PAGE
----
0
$\begingroup$

Let's suppose we have an object with some constant magnetization $\vec{M}$ (for example, a cylinder). If we approach it to a material with infinite permeability (i.e. a ferromagnetic) we know from experience that the object will be attracted to the conductor.

My question is, how can we calculate the force of attraction between these two? We can easily calculate $H$ and $B$ from the magnrtization and the geometry of the object, and probably apply boundary conditions for these fields to further find other unknowns.

However I'm not sure how can we determine the force of the attraction between the magnetized object and the conductor, or if there's an equation or principle that I may be missing (i.e. I don't think Lorentz force can be used since I only have one magnetized object).

$\endgroup$
  • 1
    $\begingroup$ A magnet will not be attracted to a metal in general. It is only attracted, if the metal itself can be magnetized. $\endgroup$ – flaudemus Feb 21 '19 at 6:58
  • $\begingroup$ Thanks, indeed I forgot to point out this happens for ferromagnetic metals. So in this case, will I have an induced magnetization on the conductor? $\endgroup$ – Charlie Feb 21 '19 at 9:39
  • $\begingroup$ Yes, indeed, this is what you are going to have. $\endgroup$ – flaudemus Feb 21 '19 at 13:14
  • $\begingroup$ Thank you. One last question, is there an expression or a formula to find the induced magnetization of an object given an applied field? I've read Jackson and Zangwills books on the topic, but the examples provided only deal with already magnetized objects and finding their magnetic fields, and not the other way around (i.e. having a magnetic field and finding the magnetization of the object). Same would be if there's an expression for the magnetic force given the field between objects (my intuition tells me it should be proportional to the gradient of the magnetic potential $\Phi_M$). $\endgroup$ – Charlie Feb 21 '19 at 17:57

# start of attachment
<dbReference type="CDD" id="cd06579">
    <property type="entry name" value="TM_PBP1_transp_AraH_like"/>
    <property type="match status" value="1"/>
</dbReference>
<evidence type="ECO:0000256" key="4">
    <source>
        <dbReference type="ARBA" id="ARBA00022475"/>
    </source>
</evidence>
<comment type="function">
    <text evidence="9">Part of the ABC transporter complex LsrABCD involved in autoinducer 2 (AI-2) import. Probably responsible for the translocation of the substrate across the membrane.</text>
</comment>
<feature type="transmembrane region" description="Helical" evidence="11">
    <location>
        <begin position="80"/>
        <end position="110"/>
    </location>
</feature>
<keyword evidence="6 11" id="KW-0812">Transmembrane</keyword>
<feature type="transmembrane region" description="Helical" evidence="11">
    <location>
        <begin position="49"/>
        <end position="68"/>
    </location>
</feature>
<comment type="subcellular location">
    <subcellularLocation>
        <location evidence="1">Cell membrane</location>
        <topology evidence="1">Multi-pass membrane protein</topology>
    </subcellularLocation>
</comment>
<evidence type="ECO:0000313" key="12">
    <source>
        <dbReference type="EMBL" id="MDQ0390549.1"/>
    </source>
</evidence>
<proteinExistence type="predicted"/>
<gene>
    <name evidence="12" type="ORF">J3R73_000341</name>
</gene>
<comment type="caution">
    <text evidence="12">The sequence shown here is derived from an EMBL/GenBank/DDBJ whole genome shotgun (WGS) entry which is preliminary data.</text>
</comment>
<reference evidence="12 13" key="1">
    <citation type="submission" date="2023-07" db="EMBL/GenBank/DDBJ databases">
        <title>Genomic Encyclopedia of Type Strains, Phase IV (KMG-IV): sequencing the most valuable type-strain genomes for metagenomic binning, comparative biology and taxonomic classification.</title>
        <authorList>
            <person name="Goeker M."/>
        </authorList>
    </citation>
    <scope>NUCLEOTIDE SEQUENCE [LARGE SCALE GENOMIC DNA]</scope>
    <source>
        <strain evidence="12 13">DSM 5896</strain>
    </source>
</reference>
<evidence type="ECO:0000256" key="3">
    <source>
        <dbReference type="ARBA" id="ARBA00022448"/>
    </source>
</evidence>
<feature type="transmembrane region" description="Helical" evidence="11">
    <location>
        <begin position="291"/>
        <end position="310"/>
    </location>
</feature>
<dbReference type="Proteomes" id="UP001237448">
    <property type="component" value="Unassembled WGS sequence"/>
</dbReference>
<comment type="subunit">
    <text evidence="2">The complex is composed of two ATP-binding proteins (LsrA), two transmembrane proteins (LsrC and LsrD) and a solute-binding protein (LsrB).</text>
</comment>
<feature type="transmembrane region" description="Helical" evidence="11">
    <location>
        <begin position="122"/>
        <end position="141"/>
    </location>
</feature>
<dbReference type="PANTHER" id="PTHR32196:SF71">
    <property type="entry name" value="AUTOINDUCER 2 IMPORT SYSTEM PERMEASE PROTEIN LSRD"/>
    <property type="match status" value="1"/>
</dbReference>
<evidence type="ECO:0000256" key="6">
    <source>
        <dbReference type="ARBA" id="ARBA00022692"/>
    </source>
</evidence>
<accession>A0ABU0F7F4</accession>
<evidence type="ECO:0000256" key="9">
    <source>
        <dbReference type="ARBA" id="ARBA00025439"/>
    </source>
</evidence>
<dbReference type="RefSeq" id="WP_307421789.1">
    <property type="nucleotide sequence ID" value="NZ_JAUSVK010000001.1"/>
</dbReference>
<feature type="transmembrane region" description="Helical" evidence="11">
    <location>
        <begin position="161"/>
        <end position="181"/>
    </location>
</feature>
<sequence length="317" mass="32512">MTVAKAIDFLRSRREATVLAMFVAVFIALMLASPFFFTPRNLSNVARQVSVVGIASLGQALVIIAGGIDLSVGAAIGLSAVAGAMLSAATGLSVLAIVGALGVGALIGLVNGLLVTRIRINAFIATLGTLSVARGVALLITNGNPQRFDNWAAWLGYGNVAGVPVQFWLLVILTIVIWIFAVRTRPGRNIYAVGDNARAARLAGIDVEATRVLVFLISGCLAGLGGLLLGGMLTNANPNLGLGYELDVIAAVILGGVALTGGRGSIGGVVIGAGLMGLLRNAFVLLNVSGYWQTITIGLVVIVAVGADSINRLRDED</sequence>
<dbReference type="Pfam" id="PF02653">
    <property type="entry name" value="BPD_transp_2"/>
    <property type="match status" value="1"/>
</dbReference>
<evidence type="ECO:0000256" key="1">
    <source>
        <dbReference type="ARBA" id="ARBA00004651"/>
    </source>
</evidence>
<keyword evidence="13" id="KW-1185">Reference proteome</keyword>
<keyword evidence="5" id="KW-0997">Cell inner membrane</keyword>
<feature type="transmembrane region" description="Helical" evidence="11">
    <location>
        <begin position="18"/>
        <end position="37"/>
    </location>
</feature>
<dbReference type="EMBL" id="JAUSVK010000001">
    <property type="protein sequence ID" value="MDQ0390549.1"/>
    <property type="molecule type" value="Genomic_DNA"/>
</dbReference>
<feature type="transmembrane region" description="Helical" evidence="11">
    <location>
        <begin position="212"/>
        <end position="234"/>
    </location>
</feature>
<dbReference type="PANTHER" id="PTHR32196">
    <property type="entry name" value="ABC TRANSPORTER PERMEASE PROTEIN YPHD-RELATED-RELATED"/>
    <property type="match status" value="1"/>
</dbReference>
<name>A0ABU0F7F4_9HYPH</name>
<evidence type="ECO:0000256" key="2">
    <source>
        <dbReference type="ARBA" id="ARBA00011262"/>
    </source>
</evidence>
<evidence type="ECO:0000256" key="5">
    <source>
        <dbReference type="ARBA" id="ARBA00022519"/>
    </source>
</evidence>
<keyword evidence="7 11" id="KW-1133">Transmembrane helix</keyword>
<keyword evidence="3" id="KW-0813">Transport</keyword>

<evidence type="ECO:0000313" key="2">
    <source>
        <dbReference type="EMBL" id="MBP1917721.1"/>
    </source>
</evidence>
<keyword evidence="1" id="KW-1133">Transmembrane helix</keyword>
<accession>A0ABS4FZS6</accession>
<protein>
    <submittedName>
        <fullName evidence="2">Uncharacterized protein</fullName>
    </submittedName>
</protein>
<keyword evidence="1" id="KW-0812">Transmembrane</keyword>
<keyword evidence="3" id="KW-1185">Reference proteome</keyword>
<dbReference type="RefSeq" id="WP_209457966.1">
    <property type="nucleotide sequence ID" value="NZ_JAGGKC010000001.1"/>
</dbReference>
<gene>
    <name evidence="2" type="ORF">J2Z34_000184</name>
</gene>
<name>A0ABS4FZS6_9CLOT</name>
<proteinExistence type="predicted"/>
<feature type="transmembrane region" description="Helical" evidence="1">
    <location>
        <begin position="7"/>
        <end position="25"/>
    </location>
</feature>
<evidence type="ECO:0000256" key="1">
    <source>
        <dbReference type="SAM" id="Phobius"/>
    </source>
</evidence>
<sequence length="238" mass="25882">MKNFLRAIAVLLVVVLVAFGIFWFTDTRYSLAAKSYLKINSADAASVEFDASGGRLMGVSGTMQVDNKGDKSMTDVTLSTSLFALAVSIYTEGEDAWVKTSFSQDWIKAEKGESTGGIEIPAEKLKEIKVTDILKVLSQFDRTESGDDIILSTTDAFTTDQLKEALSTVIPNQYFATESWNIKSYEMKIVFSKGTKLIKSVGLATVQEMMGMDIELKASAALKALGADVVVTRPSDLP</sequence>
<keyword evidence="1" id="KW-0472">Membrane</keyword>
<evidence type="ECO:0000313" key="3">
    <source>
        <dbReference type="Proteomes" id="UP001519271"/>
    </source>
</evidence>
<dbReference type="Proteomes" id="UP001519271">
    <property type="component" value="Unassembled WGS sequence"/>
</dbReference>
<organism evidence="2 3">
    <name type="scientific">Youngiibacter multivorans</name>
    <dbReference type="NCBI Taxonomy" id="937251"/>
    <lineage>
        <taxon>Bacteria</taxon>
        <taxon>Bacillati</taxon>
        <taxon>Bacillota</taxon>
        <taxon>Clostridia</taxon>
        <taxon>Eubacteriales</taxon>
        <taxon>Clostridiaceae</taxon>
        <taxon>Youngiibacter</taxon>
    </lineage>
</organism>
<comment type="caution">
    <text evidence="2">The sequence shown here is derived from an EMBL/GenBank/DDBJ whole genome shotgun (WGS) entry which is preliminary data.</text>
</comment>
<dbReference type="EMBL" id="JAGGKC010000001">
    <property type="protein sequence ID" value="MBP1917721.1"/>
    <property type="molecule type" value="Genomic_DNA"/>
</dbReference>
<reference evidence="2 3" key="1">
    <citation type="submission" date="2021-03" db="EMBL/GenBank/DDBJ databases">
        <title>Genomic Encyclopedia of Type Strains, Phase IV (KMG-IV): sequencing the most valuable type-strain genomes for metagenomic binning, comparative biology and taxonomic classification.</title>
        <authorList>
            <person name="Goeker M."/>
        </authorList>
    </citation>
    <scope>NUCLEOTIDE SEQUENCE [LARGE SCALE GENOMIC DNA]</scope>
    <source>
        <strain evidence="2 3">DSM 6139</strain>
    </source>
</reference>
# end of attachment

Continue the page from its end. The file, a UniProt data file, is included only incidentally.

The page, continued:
• $\begingroup$ In lowest order, the magnetization of a material is proportional to the external field, and the proportionality constant is the magnetic susceptibility. However, for your problem and the materials you have in mind, the linear approximation is not sufficient. Magnetic materials containing iron, for example, have the well-known hysteresis curves, which are curves of magnetization vs external magnetic field. These curves depend a lot on the details of your material. $\endgroup$ – flaudemus Feb 21 '19 at 21:04
1
$\begingroup$

A magnet will not be attracted to a metal in general. It is only attracted, if the metal itself can be magnetized.

In lowest order, the magnetization of a material is proportional to the external field, and the proportionality constant is the magnetic susceptibility. However, for your problem and the materials you have in mind, the linear approximation is not sufficient. Magnetic materials containing iron, for example, have the well-known hysteresis curves, which are curves of magnetization vs external magnetic field. These curves depend a lot on the details of your material.

| cite | improve this answer | |
$\endgroup$

Your Answer

By clicking “Post Your Answer”, you agree to our terms of service, privacy policy and cookie policy

Not the answer you're looking for? Browse other questions tagged or ask your own question.